And you shall sound a blast on the shofar in the seventh month on the tenth of the month; on Yom Kippur shall you sound the shofar throughout your land. And you shall sanctify the fiftieth year, and you shall proclaim liberty (deror) in the land for all its inhabitants. It shall be a jubilee for you, and each man shall return to his estate, and each man shall be returned to his family. The fiftieth year shall be for you a jubilee; you shall neither sow nor harvest that which grows by itself in the field or in the vineyard.  For it is the jubilee, it shall be holy to you; you shall eat the produce of the field.  In this year of jubilee, each man shall return to his estate. (Vayikra 25:9-13)

Are blowing the shofar, freeing servants and restoring lands the be-all and end-all of yovel?  They seem to last a moment, not a year. Additionally, the Torah refers to yovel as a year of deror, liberty, for all the inhabitants of the land, a statement prominently displayed on America's Liberty Bell. This applies even though only the ancestral lands and servants are returned, something which clearly will not directly affect everyone. How does yovel proclaim a message of freedom to all the inhabitants of the land?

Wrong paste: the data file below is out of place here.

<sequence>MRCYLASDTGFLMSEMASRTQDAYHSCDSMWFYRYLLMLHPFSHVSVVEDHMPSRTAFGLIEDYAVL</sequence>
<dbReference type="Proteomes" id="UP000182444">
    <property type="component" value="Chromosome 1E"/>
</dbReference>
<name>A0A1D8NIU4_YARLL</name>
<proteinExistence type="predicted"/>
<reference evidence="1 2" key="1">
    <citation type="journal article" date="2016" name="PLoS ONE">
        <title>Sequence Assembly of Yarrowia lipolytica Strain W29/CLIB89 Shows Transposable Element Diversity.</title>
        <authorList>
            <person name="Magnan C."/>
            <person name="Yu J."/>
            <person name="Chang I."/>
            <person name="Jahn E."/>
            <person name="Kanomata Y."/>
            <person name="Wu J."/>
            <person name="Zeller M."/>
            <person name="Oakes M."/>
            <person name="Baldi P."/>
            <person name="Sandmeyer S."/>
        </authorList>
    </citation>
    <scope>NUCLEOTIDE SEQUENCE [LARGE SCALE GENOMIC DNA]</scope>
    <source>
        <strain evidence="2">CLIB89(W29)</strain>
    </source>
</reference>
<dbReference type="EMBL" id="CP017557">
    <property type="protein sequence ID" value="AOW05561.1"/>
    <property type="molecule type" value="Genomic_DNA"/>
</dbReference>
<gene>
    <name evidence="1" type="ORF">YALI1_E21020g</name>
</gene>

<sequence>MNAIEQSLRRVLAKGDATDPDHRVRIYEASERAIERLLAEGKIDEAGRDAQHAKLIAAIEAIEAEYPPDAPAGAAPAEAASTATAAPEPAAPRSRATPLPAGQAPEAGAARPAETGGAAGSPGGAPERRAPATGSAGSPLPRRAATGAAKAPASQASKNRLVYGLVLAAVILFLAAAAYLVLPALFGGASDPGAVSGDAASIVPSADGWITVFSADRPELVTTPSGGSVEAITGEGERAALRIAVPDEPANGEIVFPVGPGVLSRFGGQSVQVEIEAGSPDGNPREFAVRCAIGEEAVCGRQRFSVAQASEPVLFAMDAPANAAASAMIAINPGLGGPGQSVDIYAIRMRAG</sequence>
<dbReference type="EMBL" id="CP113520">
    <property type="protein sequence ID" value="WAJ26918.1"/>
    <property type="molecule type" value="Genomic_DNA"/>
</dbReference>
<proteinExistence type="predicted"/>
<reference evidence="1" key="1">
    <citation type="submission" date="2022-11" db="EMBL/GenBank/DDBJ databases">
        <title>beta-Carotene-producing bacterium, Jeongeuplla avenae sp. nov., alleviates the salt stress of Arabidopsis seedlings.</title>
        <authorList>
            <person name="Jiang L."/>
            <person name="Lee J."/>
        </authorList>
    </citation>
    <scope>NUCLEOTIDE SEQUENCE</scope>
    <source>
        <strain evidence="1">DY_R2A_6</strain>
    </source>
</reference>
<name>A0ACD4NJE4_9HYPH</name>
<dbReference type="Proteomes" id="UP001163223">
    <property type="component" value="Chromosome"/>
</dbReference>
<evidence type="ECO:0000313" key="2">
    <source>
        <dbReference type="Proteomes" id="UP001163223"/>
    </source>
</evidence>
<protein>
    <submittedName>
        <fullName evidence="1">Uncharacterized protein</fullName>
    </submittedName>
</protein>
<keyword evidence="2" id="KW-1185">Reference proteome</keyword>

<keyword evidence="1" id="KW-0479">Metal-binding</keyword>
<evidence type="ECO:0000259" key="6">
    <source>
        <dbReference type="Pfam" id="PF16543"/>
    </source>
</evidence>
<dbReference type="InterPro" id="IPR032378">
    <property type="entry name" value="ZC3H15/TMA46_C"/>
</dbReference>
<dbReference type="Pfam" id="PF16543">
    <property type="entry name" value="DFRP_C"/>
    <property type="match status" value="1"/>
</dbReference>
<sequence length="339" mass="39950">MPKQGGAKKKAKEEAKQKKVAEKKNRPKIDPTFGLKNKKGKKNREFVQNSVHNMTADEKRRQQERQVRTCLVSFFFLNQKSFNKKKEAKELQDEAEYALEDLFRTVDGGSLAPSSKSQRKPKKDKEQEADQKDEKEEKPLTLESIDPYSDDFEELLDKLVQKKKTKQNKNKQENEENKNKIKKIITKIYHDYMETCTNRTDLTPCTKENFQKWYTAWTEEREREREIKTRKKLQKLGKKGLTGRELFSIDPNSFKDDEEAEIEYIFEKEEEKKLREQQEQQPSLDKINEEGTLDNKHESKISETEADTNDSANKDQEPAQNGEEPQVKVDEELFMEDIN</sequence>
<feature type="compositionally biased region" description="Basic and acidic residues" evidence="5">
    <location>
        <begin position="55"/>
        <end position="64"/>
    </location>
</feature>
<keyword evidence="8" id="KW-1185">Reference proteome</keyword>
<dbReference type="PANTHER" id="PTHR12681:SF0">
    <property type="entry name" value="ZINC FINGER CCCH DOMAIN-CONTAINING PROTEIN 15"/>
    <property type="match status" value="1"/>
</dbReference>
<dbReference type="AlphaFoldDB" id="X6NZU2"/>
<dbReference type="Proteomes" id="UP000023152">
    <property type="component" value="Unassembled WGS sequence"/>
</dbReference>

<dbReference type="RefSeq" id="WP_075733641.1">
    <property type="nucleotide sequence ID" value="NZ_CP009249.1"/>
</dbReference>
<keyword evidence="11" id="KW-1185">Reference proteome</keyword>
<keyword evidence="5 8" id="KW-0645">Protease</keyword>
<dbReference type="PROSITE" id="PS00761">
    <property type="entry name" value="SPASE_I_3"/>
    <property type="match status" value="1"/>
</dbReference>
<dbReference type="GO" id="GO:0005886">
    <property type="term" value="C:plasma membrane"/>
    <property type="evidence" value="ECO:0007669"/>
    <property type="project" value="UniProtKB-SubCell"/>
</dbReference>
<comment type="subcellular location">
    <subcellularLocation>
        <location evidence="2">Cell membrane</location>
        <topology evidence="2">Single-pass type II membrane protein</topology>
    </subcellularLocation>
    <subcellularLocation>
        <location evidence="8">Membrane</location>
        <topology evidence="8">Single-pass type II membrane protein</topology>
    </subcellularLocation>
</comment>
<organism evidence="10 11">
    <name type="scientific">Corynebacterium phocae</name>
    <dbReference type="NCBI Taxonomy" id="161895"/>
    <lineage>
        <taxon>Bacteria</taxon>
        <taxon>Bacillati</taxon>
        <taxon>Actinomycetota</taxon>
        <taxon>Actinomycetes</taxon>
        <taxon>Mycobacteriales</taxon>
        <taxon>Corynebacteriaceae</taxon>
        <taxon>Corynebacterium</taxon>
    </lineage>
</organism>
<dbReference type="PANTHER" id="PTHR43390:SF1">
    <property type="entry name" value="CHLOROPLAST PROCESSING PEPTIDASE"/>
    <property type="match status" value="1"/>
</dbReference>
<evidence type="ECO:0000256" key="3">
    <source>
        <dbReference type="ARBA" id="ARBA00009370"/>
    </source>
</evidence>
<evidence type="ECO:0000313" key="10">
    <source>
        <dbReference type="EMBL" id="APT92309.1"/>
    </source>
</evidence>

A Fifty-Year Reset

Rav Meir Tzvi Gruzman (Kara Shemitta) notes that fifty years is a sufficient time period for many nations to lose sight of three primary details of their character. If the nation continues on a path of self-destruction, it is liable to lose all aspects of its unique heritage. The Jewish nation is forged upon leaving Egypt, as the Israelites are freed from bondage and became servants of God. 50 days later they receive the Torah on Sinai and are given a religious direction. After arriving in the Land of Israel and conquering it, the territory is divided according to tribes and families.

Thus, there are three pillars of the Jewish nation. The pillar of faith recognizes God as the One who took the nation out of Egypt, as in the first of the Ten Commandments. The second pillar is the social construct: "For the Israelites are my servants" (Vayikra 25:55), not servants to others. The third has religious and economic elements: dividing the land by tribes.